Acne, one of the most common skin conditions, affects more than four out of five people between the ages of 12 and 24. You may want to learn more about acne by seeing if you know the correct answers to these commonly asked questions.
Ask The Expert About Preventing Seasonal Acne
Acne, one of the most common skin conditions, affects more than four out of five people between the ages of 12 and 24. With summer and wedding season under way, you may want to learn more about acne by seeing if you know the correct answers to these commonly asked questions:
Q. Will frequent face washing eliminate acne?
A. Although a popular belief, dirty skin does not cause acne, and frequent face washing and scrubbing can actually make acne worse.
Q. Is acne caused by poor nutritional choices?
A. Scientific studies have not found a clear link between diet and acne. In other words, chocolate or greasy foods do not cause or worsen acne in most people. If acne is being treated appropriately, there’s no need to worry about certain foods leading to a breakout.
Q. Will squeezing pimples make them go away quicker?
A. No. It is recommended that those with acne avoid squeezing, pinching or picking at the face. Any sort of skin friction created by rubbing or leaning can actually make acne worse.
Q. Is acne just part of adolescence?
A. Although many teens are affected by acne, it is important to know that acne may be improved with proper treatment. Teens with acne should see a family doctor or dermatologist for the appropriate treatment. Acne that is not treated may lead to permanent physical scars, which can affect how people feel about themselves.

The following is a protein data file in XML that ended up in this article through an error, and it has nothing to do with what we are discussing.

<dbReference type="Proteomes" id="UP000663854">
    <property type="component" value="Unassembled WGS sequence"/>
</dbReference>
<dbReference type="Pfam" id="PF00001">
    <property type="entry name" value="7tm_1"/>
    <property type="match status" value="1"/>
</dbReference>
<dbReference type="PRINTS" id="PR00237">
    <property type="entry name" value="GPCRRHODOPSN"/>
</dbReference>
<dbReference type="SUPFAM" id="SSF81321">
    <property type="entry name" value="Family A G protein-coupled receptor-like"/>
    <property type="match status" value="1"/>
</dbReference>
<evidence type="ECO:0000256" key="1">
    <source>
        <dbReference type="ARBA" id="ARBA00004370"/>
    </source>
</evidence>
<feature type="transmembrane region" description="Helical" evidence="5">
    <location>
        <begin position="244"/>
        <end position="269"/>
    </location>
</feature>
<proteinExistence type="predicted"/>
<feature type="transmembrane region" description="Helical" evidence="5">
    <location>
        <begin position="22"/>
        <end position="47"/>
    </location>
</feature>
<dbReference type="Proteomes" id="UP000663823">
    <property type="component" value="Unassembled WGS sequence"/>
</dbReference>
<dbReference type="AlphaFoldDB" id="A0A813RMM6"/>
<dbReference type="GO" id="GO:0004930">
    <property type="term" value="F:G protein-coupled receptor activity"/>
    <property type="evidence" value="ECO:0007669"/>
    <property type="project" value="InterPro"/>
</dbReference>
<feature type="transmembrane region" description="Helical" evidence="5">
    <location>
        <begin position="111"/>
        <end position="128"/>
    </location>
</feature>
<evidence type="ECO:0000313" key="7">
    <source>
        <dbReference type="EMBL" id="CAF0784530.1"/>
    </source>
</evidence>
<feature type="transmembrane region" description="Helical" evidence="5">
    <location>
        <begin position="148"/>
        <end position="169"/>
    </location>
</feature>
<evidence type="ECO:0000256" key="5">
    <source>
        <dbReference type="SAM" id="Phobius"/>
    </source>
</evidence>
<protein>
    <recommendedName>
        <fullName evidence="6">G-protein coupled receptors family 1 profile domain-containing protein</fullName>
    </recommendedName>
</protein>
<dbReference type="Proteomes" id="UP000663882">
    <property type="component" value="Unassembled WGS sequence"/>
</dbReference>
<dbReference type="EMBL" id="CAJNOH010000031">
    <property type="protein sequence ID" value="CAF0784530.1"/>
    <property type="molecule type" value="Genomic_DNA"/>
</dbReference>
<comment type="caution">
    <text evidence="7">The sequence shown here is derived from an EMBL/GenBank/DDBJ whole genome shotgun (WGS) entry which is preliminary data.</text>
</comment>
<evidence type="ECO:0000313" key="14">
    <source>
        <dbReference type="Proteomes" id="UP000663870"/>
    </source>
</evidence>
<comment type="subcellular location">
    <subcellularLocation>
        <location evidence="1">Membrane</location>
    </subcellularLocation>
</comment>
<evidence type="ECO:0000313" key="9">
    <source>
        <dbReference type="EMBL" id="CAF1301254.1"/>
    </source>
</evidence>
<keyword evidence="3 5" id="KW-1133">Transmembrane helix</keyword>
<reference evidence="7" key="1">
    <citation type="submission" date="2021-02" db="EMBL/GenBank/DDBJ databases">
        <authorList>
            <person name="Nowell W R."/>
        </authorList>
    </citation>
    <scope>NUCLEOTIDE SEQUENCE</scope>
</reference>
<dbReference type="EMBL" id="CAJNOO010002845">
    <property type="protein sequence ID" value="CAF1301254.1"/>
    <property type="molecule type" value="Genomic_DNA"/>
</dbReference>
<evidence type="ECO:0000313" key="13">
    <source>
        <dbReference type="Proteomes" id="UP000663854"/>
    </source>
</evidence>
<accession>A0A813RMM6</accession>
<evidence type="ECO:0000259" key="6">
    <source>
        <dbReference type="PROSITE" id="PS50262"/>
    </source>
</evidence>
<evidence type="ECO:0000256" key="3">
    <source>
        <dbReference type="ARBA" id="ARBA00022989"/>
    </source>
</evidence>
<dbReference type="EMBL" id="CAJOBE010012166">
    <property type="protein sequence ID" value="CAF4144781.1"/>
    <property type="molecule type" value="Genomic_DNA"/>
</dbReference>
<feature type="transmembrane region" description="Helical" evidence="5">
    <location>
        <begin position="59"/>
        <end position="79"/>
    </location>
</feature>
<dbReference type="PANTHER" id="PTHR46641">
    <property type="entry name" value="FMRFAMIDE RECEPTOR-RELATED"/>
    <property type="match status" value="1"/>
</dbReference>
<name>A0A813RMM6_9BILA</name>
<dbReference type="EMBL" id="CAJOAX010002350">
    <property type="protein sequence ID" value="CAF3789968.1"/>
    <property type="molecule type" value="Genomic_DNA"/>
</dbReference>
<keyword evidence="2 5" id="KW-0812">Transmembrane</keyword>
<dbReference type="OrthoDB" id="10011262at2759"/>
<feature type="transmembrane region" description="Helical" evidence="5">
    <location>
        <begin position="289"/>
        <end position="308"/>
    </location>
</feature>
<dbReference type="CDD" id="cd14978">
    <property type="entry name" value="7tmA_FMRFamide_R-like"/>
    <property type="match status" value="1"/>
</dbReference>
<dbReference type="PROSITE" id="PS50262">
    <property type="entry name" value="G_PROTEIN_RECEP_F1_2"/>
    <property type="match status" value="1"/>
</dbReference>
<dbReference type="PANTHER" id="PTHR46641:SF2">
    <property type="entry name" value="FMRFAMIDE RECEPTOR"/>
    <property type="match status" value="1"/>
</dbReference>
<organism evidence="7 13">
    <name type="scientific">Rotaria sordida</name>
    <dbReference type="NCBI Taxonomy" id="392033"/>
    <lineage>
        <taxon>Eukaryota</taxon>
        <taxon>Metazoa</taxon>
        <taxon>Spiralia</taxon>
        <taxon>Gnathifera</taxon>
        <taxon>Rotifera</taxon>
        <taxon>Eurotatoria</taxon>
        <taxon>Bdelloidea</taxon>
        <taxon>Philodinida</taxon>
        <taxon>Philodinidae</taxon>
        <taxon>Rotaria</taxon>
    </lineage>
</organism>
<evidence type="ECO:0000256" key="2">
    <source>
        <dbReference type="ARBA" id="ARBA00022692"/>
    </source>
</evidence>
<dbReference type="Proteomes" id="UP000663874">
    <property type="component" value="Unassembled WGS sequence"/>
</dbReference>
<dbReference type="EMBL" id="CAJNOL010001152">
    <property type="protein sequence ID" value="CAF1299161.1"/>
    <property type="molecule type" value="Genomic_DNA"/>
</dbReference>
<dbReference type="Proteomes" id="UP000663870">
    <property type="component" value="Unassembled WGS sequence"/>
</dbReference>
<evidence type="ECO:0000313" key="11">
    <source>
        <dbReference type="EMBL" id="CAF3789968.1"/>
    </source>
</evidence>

Q. Are all acne medications the same?
A. No. There is a wide range of over-the-counter (OTC) and prescription medications that can be used to help treat acne. Some medications help reduce the buildup of too much oil and fight bacteria associated with pimples; other medications help unclog the pores. The number-one prescribed combination acne product in the U.S. is BenzaClin? (clindamycin 1 percent-benzoyl peroxide 5 percent gel), a combination of benzoyl peroxide and clindamycin that helps fight bacteria and reduces inflammation of pimples. Because acne varies from patient to patient, it is important that people with acne consult their physician to find out which type of treatment is best for them.
Dr. Kandula, a dermatology expert, is currently president of the St. Louis Dermatology Society and teaches at the Washington School of Medicine.
It is important to know that acne may be improved with treatment and those suffering from it can do something about it.